London attacks: Murderers came to my city tonight

Story highlights

  • Kate Maltby: Londoners flock to London Bridge area, a resilient neighborhood, on Saturday nights
  • Whatever unfolds in the coming few weeks, it will be an uncertain time for my city, Maltby says

Kate Maltby is a regular broadcaster and columnist in the United Kingdom. She writes a weekly column on politics and culture for The Financial Times and is a theater critic for The Times of London. She was on the founding team behind the reform conservative think tank Bright Blue and is also completing a Ph.D. in renaissance literature. The opinions expressed in this commentary are hers.

London (CNN)Murderers came to my city tonight. If they were looking to sap London's lifeblood, they couldn't have chosen a more effective point of entry.

London Bridge, as its name suggests, spans the river. Borough Market, with its bustling street food carts and crowded wine bars, runs right alongside it. There is no more perfect view over the river at night; nor locale that more neatly marries the capital's millennia of history and its sharp-edged modernity.
Kate Malby
The bridge itself, of course, is the star of a famous London ballad: at kids parties we sing "London Bridge is Falling Down," as if mocking the very possibility of such a seismic collapse. The bridge it refers to is an old Renaissance version -- quoted in post-Shakespearean theater. But the current bridge is concrete and steel rather than the "wood and clay" of the song, having opened to traffic in 1973. Elsewhere, structures of glistening glass have replaced ancient buildings. The Shard, Britain's tallest skyscraper, looks down from directly above London Bridge underground station.
    Londoners flock to this area on a Saturday night. I'm usually in and out of Shakespeare's Globe theater; my journalist colleagues hit the restaurants after their shifts at News UK or the Financial Times. When my best friend became engaged a few months ago, we met at a tapas bar as part of the celebrations. Tonight, that bar was surrounded by armed police. It could just as easily have been us there.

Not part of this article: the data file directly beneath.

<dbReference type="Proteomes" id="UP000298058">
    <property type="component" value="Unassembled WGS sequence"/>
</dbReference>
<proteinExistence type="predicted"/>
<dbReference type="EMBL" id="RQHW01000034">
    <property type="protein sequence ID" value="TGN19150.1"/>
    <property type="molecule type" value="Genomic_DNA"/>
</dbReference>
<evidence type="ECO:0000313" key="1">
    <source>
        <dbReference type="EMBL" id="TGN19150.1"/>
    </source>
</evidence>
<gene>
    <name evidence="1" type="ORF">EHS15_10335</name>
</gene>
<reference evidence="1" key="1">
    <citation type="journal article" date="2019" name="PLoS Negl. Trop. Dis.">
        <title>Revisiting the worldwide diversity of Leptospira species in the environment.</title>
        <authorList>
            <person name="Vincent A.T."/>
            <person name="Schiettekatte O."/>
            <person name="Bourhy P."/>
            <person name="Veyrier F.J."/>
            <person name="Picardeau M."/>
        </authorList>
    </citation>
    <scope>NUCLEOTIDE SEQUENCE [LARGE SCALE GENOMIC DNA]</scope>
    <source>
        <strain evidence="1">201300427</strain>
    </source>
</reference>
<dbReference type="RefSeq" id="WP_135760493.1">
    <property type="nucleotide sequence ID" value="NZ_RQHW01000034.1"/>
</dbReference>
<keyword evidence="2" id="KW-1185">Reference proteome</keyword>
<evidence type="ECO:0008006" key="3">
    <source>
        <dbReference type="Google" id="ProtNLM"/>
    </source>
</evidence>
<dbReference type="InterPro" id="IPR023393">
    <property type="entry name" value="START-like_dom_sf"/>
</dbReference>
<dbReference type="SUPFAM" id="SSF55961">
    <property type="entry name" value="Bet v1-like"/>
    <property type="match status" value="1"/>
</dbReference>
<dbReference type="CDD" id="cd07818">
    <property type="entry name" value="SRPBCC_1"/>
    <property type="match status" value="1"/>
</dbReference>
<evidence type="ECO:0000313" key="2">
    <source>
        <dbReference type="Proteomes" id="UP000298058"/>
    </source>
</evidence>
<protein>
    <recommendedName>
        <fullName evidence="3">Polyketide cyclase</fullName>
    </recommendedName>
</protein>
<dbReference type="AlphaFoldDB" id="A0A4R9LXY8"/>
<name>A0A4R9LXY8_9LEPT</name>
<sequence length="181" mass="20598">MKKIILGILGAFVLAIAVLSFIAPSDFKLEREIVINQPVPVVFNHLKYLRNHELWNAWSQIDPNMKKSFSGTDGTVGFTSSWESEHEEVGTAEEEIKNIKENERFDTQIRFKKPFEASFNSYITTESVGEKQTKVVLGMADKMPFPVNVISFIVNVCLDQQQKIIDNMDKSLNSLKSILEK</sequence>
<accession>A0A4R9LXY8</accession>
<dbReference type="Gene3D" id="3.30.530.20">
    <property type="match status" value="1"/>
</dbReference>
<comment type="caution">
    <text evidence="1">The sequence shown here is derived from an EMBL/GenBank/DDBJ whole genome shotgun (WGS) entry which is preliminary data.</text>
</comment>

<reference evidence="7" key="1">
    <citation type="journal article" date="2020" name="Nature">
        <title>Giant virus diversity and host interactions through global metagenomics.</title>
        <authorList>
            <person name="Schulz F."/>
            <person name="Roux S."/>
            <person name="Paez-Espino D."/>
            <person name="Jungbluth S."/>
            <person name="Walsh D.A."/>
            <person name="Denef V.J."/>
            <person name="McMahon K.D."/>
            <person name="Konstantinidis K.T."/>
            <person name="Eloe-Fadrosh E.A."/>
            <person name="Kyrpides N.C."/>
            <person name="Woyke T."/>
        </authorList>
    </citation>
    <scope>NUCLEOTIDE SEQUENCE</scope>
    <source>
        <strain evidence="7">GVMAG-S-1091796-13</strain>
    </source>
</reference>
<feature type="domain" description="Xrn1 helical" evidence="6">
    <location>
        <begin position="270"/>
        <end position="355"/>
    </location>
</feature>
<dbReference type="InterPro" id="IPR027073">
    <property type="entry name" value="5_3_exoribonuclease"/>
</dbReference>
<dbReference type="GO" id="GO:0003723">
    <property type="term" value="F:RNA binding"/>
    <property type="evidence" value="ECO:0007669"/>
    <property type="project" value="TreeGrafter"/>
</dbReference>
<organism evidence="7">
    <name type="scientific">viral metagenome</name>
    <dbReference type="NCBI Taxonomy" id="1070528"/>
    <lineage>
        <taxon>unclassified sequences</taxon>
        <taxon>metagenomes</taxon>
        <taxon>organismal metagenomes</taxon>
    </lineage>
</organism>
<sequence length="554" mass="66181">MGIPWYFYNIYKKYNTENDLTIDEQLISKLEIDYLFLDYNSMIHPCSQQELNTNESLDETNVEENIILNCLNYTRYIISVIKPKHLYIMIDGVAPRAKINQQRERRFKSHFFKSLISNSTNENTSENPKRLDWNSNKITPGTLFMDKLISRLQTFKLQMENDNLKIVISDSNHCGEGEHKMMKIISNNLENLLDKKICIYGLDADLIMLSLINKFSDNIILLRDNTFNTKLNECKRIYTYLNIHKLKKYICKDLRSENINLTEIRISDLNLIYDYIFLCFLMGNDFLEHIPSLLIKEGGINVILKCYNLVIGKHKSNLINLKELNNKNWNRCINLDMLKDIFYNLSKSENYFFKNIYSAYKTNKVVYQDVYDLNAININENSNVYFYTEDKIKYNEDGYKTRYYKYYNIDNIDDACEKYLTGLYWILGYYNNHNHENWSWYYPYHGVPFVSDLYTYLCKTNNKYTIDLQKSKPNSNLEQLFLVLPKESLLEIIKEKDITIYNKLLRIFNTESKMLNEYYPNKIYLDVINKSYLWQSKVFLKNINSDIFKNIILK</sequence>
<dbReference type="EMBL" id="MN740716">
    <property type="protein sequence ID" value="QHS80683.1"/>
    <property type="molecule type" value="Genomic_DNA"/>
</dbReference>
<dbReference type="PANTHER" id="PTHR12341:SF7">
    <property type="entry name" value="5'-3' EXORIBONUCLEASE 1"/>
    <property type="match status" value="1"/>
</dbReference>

Bar patrons scramble, take cover
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      Bar patrons scramble, take cover


    Bar patrons scramble, take cover 00:48
    We're still learning the full story of what happened in this vibrant part of town late Saturday evening. Police say a vehicle was used to charge at pedestrians on London Bridge -- a bitter echo of March's attack at Westminster. The vehicle drove on toward Borough Market, an extension of the London Bridge area, where three men stabbed people and were shot to death by police. Authorities said at least seven people, not including the assailants, were killed and more than 30 were taken to hospitals.
    It's no consolation, but this part of London has bled before, and risen stronger. Plague swept the area in the 16th century; its victims include Shakespeare's brother, Edmund, who is buried in Southwark Cathedral. (Tonight, police were seen sheltering under the same cathedral's buttresses). In 1768, a protest turned into a police massacre, when seven people were killed rallying in support of the radical MP John Wilkes, who had been jailed for insulting King George III. But, eventually, democracy triumphed. Wilkes was released and even became Lord Mayor of London.
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    The plague no longer stalks us; the mass graves of Southwark have been closed for good. All that is left of this area's bad early modern-period reputation -- when it lay just outside the city limits, just beyond the moral policing of puritan city fathers -- is the party spirit. London Bridge is still a place to have a good time.
    But whatever unfolds in the coming few weeks, it will be an uncertain time for my city. A general election is due to be held on Thursday. Much will be written in the next few days as to whether Britain's anxiety over terrorism benefits Prime Minister Theresa May or her hard-left opponent, Jeremy Corbyn, who has in the past blamed UK foreign policy for our vulnerability to terrorists.
    But right now, it will be time to mourn the victims. And we might also remember our city's past. Because if we do, then we will also be reminded that London doesn't succumb to plagues, tyrants or terrorists without a fight. London Bridge has not fallen yet.